Swastika Research

Air Force Swastika (until 2017)


As I am working toward a book about history of the Swastika in Finland, I will be very happy to hear suggestions on existing research and debate on the symbol in other contexts too. Here, I have a short description of a short episode during which there was a conversation on the Finnish Swastika in various media.

In the first days of July 2020, a tweet of mine sparked a conversation in global media for a few days. It was about the continuity and change in the use of the Swastika by the Air Force of Finland. The situation was described by New York TImes as follows:

Finland’s Air Force Command has discreetly dropped a swastika logo from its unit emblem — after a century — and replaced it with a neutral insignia featuring a golden eagle.

The change, made to avoid false and uncomfortable associations with Nazi Germany’s notorious logo, took place in January 2017 but wasn’t announced publicly by the Nordic nation’s military at the time.

University of Helsinki world politics professor Teivo Teivainen, who is researching the use of swastikas in Finland during the 1920s and 1930s, noted the unit emblem issue in a Twitter post this week that brought the modification to public attention.


The story rapidly caught the attention of the Finnish and global media. This YLE article described some of the initial debate in Finland, sparked also by this article in Helsingin Sanomat. One of the first places where I was interviewed about the topic at that moment was this BBC News article. Soon, my tweets, articles and interviews were commented in many places.

In the United States, apart from New York Times stories appeared in media that ranged from Washington Post to New York Post and Fox News. Elsewhere, major outlets like Globo in Brazil or Der Spiegel in Germany joined in. As I am writing now, an increasing number of articles in various languages keep appearing.

One reason for the sudden and widespread interest was described by a Bloomberg article as follows: “His tweet gained traction against the background of an international campaign opposing racism sparked by the police killing of George Floyd, an African American. Protesters have targeted statues of historical figures associated with slavery and the West’s colonial past, from the U.K. to Greenland“.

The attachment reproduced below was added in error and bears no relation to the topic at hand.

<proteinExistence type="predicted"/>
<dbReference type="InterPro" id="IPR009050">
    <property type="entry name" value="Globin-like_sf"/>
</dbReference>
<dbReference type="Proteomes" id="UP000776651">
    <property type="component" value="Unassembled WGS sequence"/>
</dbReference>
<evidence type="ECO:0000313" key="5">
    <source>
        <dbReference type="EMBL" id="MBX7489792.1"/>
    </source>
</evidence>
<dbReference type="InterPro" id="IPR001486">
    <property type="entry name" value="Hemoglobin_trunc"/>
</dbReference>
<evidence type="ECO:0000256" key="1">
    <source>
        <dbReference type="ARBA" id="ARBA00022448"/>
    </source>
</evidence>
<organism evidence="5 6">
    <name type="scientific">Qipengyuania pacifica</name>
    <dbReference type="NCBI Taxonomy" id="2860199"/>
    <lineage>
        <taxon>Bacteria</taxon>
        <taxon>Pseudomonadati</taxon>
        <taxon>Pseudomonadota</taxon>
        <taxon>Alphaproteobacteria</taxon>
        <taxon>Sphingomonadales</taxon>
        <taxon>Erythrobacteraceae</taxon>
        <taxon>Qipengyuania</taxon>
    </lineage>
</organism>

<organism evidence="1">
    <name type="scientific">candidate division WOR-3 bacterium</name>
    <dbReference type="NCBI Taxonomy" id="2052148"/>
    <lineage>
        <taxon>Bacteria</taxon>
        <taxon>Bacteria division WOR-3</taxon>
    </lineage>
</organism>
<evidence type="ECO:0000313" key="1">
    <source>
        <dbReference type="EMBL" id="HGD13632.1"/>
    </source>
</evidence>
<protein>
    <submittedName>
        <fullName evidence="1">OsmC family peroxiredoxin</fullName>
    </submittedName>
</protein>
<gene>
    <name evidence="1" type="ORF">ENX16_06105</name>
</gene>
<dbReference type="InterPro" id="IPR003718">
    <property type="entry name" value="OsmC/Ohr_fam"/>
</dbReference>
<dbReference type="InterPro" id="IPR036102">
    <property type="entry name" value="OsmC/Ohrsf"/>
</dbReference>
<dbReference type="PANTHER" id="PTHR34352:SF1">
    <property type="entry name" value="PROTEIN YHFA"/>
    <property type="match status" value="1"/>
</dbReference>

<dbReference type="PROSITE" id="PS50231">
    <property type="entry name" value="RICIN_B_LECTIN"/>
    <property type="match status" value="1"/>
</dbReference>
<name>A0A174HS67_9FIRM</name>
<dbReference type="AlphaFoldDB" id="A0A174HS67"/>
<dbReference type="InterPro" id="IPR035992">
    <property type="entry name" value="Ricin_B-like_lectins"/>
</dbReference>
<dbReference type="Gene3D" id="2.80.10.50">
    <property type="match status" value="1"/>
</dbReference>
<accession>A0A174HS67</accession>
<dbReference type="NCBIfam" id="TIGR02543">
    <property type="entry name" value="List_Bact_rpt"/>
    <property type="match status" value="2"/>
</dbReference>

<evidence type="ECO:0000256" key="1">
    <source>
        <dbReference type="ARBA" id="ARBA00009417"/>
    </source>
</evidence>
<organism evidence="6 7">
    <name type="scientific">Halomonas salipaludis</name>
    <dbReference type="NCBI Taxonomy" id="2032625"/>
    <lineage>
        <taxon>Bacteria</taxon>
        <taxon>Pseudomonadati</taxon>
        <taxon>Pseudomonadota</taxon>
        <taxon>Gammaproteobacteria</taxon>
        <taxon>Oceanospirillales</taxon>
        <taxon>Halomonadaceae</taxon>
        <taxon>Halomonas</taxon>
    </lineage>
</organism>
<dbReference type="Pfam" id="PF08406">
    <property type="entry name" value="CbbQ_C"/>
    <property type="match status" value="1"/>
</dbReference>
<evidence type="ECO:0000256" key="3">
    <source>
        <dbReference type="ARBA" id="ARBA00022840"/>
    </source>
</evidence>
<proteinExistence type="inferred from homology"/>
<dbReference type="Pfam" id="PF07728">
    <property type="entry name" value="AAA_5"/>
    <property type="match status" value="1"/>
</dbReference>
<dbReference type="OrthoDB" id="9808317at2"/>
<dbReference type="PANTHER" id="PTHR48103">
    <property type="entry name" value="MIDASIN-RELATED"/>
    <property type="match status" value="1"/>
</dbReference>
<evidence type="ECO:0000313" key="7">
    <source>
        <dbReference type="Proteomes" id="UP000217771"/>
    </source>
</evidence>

One of the nice things was to see a concept I had invented a couple of weeks earlier to compare different kinds of swastikas commented in the media. An article in The Telegraph even used the original Finnish terms to describe it:

Professor Teivainen has coined a phrase in Finnish to explain how the use of a swastika could be problematic despite its innocent origin. Roughly translated, “visuaalinen natsahtavuusaste” means “how much something exhibits visual cues that are associated with Nazis”


Even though the translation of The Telegraph is not too bad, I would not refer to any assumptions about an “innocent origin”. As you can see in many of my comments, the story about the pre-1918 origins of the Finnish Air Force swastika has various nuances. In any case, in English I sometimes talk about the “degree of visual nazishness” to refer to the same thing.

For anyone interested in my earlier comments on the topic, in English, here is a YLE report Does Finland Need Its Swastikas, article in Christian Science Monitor called Finland Used the Swastika Before the Nazis. Why do they still?, as well as my short article  Should the Air Force of Finland Get Rid of the Swastika?

And now, for the first time, let me make freely available, with permission from the publisher, the swastika chapter of my book on Finnish history Maailmanpoliittinen kansalliskävely (Into, 2017). Here comes the chapter, in Finnish, called Erillishakaristi (“The Separate Swastika”): Erillishakaristi-luku.

The whole book, in Finnish, is available in electronic and print formats here, for anyone interested in my other stuff on symbols, racism and coloniality in Finland.

One of my current interests is to study swastika debates during the early decades of the 20th Century in Finland. I have done some preliminary research on it, but all suggestions are welcome, also on the perception and debates on the swastika in other countries and other times.